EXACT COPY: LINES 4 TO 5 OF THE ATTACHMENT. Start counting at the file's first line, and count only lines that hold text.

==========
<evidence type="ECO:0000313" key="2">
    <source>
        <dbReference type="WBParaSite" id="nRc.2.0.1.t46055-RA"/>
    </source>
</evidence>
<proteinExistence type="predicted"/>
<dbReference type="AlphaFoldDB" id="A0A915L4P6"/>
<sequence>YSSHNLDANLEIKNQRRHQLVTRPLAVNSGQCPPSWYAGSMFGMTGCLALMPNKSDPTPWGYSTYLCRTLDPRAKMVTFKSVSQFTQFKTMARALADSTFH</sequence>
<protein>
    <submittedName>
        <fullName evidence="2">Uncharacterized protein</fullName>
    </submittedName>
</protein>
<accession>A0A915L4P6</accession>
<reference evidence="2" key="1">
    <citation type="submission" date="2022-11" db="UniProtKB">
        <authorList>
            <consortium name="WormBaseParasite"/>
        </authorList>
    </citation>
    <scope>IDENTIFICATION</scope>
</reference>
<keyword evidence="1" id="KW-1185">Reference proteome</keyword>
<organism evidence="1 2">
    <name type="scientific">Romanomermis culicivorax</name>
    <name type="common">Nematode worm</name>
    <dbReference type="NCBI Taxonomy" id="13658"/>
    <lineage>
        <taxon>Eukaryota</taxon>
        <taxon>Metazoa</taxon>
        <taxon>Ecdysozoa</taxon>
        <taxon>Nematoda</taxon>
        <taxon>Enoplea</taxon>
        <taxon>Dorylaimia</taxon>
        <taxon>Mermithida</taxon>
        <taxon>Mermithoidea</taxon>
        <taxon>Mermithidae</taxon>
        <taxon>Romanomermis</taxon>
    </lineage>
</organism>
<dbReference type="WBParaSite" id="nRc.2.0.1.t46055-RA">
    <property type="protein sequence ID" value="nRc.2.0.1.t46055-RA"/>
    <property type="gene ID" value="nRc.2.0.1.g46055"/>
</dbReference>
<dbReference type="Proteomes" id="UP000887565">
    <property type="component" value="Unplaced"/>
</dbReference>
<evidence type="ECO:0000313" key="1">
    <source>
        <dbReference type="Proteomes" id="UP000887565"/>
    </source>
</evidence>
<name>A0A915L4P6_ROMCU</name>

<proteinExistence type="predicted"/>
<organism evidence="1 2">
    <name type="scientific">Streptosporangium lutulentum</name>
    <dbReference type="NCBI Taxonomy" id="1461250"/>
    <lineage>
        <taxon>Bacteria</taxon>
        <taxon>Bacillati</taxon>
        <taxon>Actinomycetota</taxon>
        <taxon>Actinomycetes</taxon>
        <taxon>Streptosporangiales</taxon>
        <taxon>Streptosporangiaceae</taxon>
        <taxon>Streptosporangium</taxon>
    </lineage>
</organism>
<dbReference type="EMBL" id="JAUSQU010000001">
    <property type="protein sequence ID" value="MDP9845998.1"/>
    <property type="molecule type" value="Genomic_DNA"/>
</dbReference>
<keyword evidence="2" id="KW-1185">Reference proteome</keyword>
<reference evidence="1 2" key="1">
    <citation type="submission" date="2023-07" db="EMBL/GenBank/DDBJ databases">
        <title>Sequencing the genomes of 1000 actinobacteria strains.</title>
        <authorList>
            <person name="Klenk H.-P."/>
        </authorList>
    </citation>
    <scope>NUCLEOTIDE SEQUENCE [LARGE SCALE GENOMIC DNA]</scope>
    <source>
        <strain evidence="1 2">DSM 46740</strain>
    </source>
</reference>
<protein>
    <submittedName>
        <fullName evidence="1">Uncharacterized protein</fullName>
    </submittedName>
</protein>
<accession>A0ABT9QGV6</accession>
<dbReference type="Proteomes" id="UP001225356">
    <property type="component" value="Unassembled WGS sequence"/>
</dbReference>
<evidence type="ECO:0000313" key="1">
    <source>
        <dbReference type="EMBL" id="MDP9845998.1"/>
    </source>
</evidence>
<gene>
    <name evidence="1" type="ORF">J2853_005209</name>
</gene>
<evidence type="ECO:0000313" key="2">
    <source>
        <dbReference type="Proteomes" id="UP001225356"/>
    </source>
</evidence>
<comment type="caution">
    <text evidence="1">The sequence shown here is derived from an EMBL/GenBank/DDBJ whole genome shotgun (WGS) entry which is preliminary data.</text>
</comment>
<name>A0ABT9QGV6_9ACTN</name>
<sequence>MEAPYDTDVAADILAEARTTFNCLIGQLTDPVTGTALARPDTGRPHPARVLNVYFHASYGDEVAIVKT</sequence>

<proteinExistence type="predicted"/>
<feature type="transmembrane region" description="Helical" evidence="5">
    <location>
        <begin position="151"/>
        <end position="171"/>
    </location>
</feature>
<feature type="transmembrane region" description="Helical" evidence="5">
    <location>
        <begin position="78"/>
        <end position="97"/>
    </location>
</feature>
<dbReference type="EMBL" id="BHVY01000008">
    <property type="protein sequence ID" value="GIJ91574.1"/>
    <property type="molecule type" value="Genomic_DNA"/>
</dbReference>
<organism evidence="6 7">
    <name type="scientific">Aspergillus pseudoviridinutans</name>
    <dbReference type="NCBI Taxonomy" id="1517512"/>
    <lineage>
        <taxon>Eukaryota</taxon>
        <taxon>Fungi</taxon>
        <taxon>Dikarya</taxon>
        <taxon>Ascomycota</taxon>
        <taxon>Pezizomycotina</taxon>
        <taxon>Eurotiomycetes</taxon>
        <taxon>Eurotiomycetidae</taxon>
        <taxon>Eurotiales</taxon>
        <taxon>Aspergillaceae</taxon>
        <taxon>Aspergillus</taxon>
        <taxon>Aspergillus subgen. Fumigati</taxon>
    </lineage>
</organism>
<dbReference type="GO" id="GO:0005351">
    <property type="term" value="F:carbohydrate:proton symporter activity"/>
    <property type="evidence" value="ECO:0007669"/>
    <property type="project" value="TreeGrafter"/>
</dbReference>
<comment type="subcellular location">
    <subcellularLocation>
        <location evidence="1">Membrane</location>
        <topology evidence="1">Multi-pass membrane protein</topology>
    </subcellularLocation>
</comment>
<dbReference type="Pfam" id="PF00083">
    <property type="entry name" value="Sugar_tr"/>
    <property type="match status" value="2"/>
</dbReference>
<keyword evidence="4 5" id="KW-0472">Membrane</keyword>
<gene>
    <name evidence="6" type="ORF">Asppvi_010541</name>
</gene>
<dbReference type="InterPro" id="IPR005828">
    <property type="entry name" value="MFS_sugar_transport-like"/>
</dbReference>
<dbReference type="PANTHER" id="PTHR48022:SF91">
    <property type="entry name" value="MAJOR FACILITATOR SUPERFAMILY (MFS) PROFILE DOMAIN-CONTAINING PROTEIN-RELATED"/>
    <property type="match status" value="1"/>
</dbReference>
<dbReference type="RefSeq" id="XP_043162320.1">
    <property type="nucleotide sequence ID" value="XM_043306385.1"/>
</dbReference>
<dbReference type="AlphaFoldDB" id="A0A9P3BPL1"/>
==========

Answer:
    </source>
</evidence>